COLUMBUS, Ind. – The new year started on a softer note, as preliminary reports show trailer net orders came in close to the December order pace.
January’s volume of 24,100 net orders was just shy of the 26,400 number released Dec. 26, 2021, according to ACT Research.
FTR reported preliminary trailer orders for January held firm at 26,300 units, up 1% month over month and down 13% year over year. Trailer orders for the past 12 months totaled 242,000 units.
The first month of the year was also 17% below last January 2021’s activity, according to ACT Research. Final January results will be available later this month.
“OEMs continue to carefully manage their order intake in an effort to control the length of their production commitments,” Frank Maly, director of CV transportation analysis and research of ACT Research, said. “January’s net order volume matching December’s intake is evidence of that effort. The industry backlog stretched through August, on average, at the start of the year. January reports point to a closing backlog that could extend into September, with dry van and reefer commitments likely reaching early into the fourth quarter.”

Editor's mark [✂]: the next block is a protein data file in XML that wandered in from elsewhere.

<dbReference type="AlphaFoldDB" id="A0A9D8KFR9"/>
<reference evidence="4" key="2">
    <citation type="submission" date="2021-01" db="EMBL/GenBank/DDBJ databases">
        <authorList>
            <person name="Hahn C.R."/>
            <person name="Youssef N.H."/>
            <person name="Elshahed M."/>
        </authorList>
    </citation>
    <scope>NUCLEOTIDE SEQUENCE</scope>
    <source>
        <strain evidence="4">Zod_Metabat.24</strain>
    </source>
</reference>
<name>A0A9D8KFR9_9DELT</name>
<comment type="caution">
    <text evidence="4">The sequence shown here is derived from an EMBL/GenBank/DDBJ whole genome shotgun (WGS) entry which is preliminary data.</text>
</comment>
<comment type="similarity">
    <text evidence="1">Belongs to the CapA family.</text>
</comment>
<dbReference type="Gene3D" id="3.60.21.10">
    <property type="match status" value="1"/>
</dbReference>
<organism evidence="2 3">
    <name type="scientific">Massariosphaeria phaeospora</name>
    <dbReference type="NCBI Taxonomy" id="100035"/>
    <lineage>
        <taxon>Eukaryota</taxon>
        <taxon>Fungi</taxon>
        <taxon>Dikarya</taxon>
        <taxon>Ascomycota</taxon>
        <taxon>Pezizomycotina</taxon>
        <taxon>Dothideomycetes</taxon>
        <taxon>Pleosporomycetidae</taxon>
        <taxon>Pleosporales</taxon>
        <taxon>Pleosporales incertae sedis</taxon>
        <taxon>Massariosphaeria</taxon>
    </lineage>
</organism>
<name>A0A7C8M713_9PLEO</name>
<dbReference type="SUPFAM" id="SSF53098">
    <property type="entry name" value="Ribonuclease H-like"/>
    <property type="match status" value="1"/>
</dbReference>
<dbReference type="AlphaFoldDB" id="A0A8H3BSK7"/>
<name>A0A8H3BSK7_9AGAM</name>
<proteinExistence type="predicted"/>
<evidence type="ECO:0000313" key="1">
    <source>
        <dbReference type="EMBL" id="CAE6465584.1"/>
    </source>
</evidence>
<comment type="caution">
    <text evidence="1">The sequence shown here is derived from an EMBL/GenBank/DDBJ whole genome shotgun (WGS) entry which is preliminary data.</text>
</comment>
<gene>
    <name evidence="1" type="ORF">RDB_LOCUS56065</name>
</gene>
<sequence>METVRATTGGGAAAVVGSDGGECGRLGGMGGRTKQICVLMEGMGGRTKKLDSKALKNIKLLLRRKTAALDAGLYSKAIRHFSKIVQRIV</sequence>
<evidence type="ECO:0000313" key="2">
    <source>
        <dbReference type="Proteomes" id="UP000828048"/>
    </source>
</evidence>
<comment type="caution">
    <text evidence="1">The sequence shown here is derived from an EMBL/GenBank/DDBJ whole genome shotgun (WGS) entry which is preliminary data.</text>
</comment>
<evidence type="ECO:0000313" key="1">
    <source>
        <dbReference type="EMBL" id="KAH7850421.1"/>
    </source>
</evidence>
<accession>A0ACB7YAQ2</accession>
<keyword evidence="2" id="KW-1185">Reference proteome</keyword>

Maly said this production environment means that fleets will continue to struggle to acquire equipment as they move through the year.
“While we expect OEMs to ramp volume throughout 2022, the pace will be slower than both OEMs and fleets would prefer,” Maly said. “Component, material and staffing headwinds will continue to challenge any meaningful increase in production volume.”
FTR reported that the industry is in a tight holding pattern, as supply chain shortages continue to prevent build rates from rising. OEMs have decided to maintain healthy backlogs, but not raise those levels much until there is a much clearer picture of future build rates.
Preliminary net orders are expected to be moderately higher than production totals for the month.
“The commercial trailer industry is remarkably steady right now,” Don Ake, FTR vice president of commercial vehicles, said. “Production has basically flatlined for nine months and now January orders are equal to December.”
Ake said that the supply chain failures have created one of the most stable environments in the history of the industry. OEMs are not confident about getting more parts and components in the future, so they are not yet booking all the fleet commitments into the backlog.
“The longer the supply chain stays clogged, the more pent-up demand there is. Fleets are desperate for all types of trailers,” Ake said. “As freight demand grows, the lack of available trailers puts stress on carriers and shippers alike. Once they get more parts and components, OEMs will be pressed well into next year as they try to catch up with demand.”
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